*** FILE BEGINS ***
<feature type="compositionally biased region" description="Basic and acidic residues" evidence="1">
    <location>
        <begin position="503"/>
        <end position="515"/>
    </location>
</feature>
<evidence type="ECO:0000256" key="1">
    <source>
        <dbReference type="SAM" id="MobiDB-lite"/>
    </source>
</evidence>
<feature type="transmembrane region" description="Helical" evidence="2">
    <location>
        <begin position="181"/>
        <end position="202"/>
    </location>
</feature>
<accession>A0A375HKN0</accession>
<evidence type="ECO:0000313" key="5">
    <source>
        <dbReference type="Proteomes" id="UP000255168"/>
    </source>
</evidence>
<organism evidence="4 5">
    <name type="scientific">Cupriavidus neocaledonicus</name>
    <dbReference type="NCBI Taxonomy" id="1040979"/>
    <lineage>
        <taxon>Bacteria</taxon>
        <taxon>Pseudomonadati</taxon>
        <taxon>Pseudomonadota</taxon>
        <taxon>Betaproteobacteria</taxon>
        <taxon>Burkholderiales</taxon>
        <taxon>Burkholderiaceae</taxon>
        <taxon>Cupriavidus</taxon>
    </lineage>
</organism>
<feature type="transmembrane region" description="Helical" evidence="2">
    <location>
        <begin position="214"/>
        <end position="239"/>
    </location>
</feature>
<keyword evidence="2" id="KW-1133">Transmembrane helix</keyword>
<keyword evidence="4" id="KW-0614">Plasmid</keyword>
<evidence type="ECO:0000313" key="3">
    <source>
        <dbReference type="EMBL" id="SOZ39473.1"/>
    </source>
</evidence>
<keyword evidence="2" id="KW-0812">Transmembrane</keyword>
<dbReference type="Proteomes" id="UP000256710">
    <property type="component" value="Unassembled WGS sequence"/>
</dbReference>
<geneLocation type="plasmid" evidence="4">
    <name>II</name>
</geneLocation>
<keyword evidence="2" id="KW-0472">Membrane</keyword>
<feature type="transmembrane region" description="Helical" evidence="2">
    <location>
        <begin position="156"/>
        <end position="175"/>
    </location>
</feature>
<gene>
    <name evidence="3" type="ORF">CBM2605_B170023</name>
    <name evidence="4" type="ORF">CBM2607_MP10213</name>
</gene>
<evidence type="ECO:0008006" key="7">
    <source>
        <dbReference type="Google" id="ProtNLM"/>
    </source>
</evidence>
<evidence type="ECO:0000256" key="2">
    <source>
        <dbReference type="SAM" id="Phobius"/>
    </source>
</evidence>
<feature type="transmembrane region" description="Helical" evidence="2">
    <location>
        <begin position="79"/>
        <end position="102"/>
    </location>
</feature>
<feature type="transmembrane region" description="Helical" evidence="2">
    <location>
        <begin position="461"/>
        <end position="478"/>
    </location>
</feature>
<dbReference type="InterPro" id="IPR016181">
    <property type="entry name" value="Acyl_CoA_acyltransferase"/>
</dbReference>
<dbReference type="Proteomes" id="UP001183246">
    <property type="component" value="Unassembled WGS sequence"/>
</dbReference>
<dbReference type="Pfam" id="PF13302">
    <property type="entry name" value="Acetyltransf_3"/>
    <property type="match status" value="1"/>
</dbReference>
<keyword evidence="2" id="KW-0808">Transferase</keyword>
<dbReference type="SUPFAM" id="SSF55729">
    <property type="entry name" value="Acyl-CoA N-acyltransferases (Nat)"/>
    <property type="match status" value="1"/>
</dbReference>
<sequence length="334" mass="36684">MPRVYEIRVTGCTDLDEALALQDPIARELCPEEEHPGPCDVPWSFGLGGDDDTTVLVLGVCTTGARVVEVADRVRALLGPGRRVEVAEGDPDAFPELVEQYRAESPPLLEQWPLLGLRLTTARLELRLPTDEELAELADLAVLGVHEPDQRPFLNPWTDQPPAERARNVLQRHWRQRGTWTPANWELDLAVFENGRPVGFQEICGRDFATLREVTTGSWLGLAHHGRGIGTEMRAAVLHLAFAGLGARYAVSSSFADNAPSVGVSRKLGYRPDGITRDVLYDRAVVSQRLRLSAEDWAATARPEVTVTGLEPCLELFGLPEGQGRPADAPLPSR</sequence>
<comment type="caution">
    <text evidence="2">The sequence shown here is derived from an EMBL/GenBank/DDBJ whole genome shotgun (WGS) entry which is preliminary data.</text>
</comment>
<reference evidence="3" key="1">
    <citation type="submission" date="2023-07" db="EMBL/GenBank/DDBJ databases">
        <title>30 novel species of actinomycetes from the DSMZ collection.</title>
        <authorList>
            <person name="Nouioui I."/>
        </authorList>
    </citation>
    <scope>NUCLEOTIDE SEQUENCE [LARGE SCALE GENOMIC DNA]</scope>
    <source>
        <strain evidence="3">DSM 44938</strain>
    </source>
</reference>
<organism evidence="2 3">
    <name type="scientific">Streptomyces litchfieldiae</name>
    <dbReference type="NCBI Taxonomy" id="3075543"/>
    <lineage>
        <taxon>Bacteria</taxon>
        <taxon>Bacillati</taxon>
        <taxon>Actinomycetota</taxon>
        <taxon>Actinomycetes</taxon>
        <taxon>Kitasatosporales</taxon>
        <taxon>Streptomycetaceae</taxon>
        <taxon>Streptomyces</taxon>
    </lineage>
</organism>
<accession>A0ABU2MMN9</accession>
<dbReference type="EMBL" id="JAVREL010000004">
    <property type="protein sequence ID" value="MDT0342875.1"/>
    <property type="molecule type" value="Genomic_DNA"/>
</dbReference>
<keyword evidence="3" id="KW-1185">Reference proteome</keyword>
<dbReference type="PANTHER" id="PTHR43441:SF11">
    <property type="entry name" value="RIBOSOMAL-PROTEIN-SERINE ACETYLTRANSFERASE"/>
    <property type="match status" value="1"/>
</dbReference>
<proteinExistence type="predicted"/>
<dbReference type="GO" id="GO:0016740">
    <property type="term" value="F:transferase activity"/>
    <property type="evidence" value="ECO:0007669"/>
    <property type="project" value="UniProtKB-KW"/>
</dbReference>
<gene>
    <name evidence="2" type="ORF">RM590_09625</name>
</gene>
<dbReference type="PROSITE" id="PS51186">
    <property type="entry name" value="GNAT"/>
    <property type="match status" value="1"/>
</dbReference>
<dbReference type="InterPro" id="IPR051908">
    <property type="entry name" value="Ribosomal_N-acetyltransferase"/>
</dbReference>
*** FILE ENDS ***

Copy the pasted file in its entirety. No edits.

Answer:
<feature type="compositionally biased region" description="Basic and acidic residues" evidence="1">
    <location>
        <begin position="503"/>
        <end position="515"/>
    </location>
</feature>
<evidence type="ECO:0000256" key="1">
    <source>
        <dbReference type="SAM" id="MobiDB-lite"/>
    </source>
</evidence>
<feature type="transmembrane region" description="Helical" evidence="2">
    <location>
        <begin position="181"/>
        <end position="202"/>
    </location>
</feature>
<accession>A0A375HKN0</accession>
<evidence type="ECO:0000313" key="5">
    <source>
        <dbReference type="Proteomes" id="UP000255168"/>
    </source>
</evidence>
<organism evidence="4 5">
    <name type="scientific">Cupriavidus neocaledonicus</name>
    <dbReference type="NCBI Taxonomy" id="1040979"/>
    <lineage>
        <taxon>Bacteria</taxon>
        <taxon>Pseudomonadati</taxon>
        <taxon>Pseudomonadota</taxon>
        <taxon>Betaproteobacteria</taxon>
        <taxon>Burkholderiales</taxon>
        <taxon>Burkholderiaceae</taxon>
        <taxon>Cupriavidus</taxon>
    </lineage>
</organism>
<feature type="transmembrane region" description="Helical" evidence="2">
    <location>
        <begin position="214"/>
        <end position="239"/>
    </location>
</feature>
<keyword evidence="2" id="KW-1133">Transmembrane helix</keyword>
<keyword evidence="4" id="KW-0614">Plasmid</keyword>
<evidence type="ECO:0000313" key="3">
    <source>
        <dbReference type="EMBL" id="SOZ39473.1"/>
    </source>
</evidence>
<keyword evidence="2" id="KW-0812">Transmembrane</keyword>
<dbReference type="Proteomes" id="UP000256710">
    <property type="component" value="Unassembled WGS sequence"/>
</dbReference>
<geneLocation type="plasmid" evidence="4">
    <name>II</name>
</geneLocation>
<keyword evidence="2" id="KW-0472">Membrane</keyword>
<feature type="transmembrane region" description="Helical" evidence="2">
    <location>
        <begin position="156"/>
        <end position="175"/>
    </location>
</feature>
<gene>
    <name evidence="3" type="ORF">CBM2605_B170023</name>
    <name evidence="4" type="ORF">CBM2607_MP10213</name>
</gene>
<evidence type="ECO:0008006" key="7">
    <source>
        <dbReference type="Google" id="ProtNLM"/>
    </source>
</evidence>
<evidence type="ECO:0000256" key="2">
    <source>
        <dbReference type="SAM" id="Phobius"/>
    </source>
</evidence>
<feature type="transmembrane region" description="Helical" evidence="2">
    <location>
        <begin position="79"/>
        <end position="102"/>
    </location>
</feature>
<feature type="transmembrane region" description="Helical" evidence="2">
    <location>
        <begin position="461"/>
        <end position="478"/>
    </location>
</feature>
<dbReference type="InterPro" id="IPR016181">
    <property type="entry name" value="Acyl_CoA_acyltransferase"/>
</dbReference>
<dbReference type="Proteomes" id="UP001183246">
    <property type="component" value="Unassembled WGS sequence"/>
</dbReference>
<dbReference type="Pfam" id="PF13302">
    <property type="entry name" value="Acetyltransf_3"/>
    <property type="match status" value="1"/>
</dbReference>
<keyword evidence="2" id="KW-0808">Transferase</keyword>
<dbReference type="SUPFAM" id="SSF55729">
    <property type="entry name" value="Acyl-CoA N-acyltransferases (Nat)"/>
    <property type="match status" value="1"/>
</dbReference>
<sequence length="334" mass="36684">MPRVYEIRVTGCTDLDEALALQDPIARELCPEEEHPGPCDVPWSFGLGGDDDTTVLVLGVCTTGARVVEVADRVRALLGPGRRVEVAEGDPDAFPELVEQYRAESPPLLEQWPLLGLRLTTARLELRLPTDEELAELADLAVLGVHEPDQRPFLNPWTDQPPAERARNVLQRHWRQRGTWTPANWELDLAVFENGRPVGFQEICGRDFATLREVTTGSWLGLAHHGRGIGTEMRAAVLHLAFAGLGARYAVSSSFADNAPSVGVSRKLGYRPDGITRDVLYDRAVVSQRLRLSAEDWAATARPEVTVTGLEPCLELFGLPEGQGRPADAPLPSR</sequence>
<comment type="caution">
    <text evidence="2">The sequence shown here is derived from an EMBL/GenBank/DDBJ whole genome shotgun (WGS) entry which is preliminary data.</text>
</comment>
<reference evidence="3" key="1">
    <citation type="submission" date="2023-07" db="EMBL/GenBank/DDBJ databases">
        <title>30 novel species of actinomycetes from the DSMZ collection.</title>
        <authorList>
            <person name="Nouioui I."/>
        </authorList>
    </citation>
    <scope>NUCLEOTIDE SEQUENCE [LARGE SCALE GENOMIC DNA]</scope>
    <source>
        <strain evidence="3">DSM 44938</strain>
    </source>
</reference>
<organism evidence="2 3">
    <name type="scientific">Streptomyces litchfieldiae</name>
    <dbReference type="NCBI Taxonomy" id="3075543"/>
    <lineage>
        <taxon>Bacteria</taxon>
        <taxon>Bacillati</taxon>
        <taxon>Actinomycetota</taxon>
        <taxon>Actinomycetes</taxon>
        <taxon>Kitasatosporales</taxon>
        <taxon>Streptomycetaceae</taxon>
        <taxon>Streptomyces</taxon>
    </lineage>
</organism>
<accession>A0ABU2MMN9</accession>
<dbReference type="EMBL" id="JAVREL010000004">
    <property type="protein sequence ID" value="MDT0342875.1"/>
    <property type="molecule type" value="Genomic_DNA"/>
</dbReference>
<keyword evidence="3" id="KW-1185">Reference proteome</keyword>
<dbReference type="PANTHER" id="PTHR43441:SF11">
    <property type="entry name" value="RIBOSOMAL-PROTEIN-SERINE ACETYLTRANSFERASE"/>
    <property type="match status" value="1"/>
</dbReference>
<proteinExistence type="predicted"/>
<dbReference type="GO" id="GO:0016740">
    <property type="term" value="F:transferase activity"/>
    <property type="evidence" value="ECO:0007669"/>
    <property type="project" value="UniProtKB-KW"/>
</dbReference>
<gene>
    <name evidence="2" type="ORF">RM590_09625</name>
</gene>
<dbReference type="PROSITE" id="PS51186">
    <property type="entry name" value="GNAT"/>
    <property type="match status" value="1"/>
</dbReference>
<dbReference type="InterPro" id="IPR051908">
    <property type="entry name" value="Ribosomal_N-acetyltransferase"/>
</dbReference>